ISLE OF PALMS — Beleaguered Wild Dunes beachfront property owners have been given a glimmer of hope — a renourishment permit that might not be opposed. But they want to keep their wall of thousands of sandbags.
The state insists that the bags must be removed by Nov. 30. The owners say they need to stay. An Isle of Palms resident says he will appeal any permit that doesn't remove them.
The state permit issued this week allows renourishment but restricts it to sand from an "upland source," essentially sand trucked in from somewhere else. That means sand can't be taken from Cedar Creek Spit in Dewees Inlet, the original source in the permit. Other property owners and the Coastal Conservation League had threatened to appeal to stop that.
The permit requires that the sandbags be removed as renourishment sand is laid. Those sandbags are all that's left now between the ocean at high tide and six oceanfront condominium complexes and the signature golf course at the gated resort community.
Recent storm tides crashed over the wall of bags into the complexes and tore off half the 18th green at the prestigious Links course.
"There's just no way we can survive out there with the sand we can physically move from an upland source," said Beth Colley, property manager of the Ocean Club, the largest of the complexes. The bags have to remain until enough sand accumulates on the beach to hold the renourishment in place, she said.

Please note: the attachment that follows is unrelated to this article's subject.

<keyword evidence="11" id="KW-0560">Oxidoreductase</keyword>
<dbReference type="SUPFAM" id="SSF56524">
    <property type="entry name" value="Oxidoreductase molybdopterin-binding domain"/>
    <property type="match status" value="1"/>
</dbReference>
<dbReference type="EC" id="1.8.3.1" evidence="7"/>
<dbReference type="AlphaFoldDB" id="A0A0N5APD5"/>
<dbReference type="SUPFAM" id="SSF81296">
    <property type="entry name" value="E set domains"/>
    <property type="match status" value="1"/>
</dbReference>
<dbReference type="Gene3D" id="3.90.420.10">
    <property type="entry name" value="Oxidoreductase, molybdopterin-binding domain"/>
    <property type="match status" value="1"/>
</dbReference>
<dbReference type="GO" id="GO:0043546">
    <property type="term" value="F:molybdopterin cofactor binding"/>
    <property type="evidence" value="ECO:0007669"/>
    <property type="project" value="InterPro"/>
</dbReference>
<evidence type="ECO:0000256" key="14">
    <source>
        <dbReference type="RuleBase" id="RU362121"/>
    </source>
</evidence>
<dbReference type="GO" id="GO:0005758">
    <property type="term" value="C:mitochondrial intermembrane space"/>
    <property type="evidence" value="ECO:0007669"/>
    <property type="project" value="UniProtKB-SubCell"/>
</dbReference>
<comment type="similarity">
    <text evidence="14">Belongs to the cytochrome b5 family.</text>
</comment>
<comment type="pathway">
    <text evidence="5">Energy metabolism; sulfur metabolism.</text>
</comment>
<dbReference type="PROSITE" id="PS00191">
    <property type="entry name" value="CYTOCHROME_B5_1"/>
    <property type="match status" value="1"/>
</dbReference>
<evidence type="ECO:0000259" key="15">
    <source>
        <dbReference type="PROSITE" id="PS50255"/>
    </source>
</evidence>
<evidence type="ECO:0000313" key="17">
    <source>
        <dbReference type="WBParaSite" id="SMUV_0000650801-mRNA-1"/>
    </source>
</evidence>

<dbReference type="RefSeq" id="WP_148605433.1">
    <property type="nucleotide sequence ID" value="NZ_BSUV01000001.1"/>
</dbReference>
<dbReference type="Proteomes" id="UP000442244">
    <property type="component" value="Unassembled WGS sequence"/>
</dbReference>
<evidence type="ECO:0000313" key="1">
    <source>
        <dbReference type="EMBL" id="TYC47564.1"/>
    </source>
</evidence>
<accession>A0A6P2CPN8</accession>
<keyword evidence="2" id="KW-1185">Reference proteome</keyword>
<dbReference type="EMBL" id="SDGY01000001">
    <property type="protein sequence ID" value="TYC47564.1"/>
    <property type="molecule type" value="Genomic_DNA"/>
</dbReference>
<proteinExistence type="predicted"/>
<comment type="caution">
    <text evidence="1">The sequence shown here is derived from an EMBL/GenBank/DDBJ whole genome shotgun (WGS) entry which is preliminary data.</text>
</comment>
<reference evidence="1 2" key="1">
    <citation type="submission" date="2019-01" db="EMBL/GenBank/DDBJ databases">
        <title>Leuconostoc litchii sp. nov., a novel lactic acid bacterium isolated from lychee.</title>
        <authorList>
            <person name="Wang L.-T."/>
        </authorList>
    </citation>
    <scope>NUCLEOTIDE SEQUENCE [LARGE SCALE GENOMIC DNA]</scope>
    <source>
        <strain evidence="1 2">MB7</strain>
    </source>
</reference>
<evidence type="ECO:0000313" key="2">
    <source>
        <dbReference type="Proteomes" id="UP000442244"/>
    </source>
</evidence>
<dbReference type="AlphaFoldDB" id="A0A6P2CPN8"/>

If that can be worked out, the limited liability company formed by the property owners is "chomping at the bit," she said, to go ahead with renourishment.
Meanwhile, Jim Smiley, the Isle of Palms property owner whose appeal of the first Wild Dunes renourishment permit set off a legal struggle now in its fifth year, said he would appeal the new permit if it didn't require the bags to be removed.
S.C. Ocean and Coastal Resource Management, the agency that issued the permit, considers the upland sand renourishment adequate to restore the beach, and the sand bag removal critical to protecting the beach in the long term, spokesman Dan Burger wrote in an e-mail.
The complexes and golf course are fighting erosion that has literally cut the tip of the island's beach in half over the past few years. It's the consequence of Hurricane Hugo damage and rough weather during a time of sand loss on the inlet beach, which periodically gains or loses sand.
The properties now are protected by the sandbag wall, but the bags are being shredded in the wash. The owners are battling with state regulators over an enforcement order that could include fines and mitigation demands because hundreds of thousands of bags already have washed away.
The owners still need to get plans approved by the Army Corps of Engineers, a process that will take more than two weeks.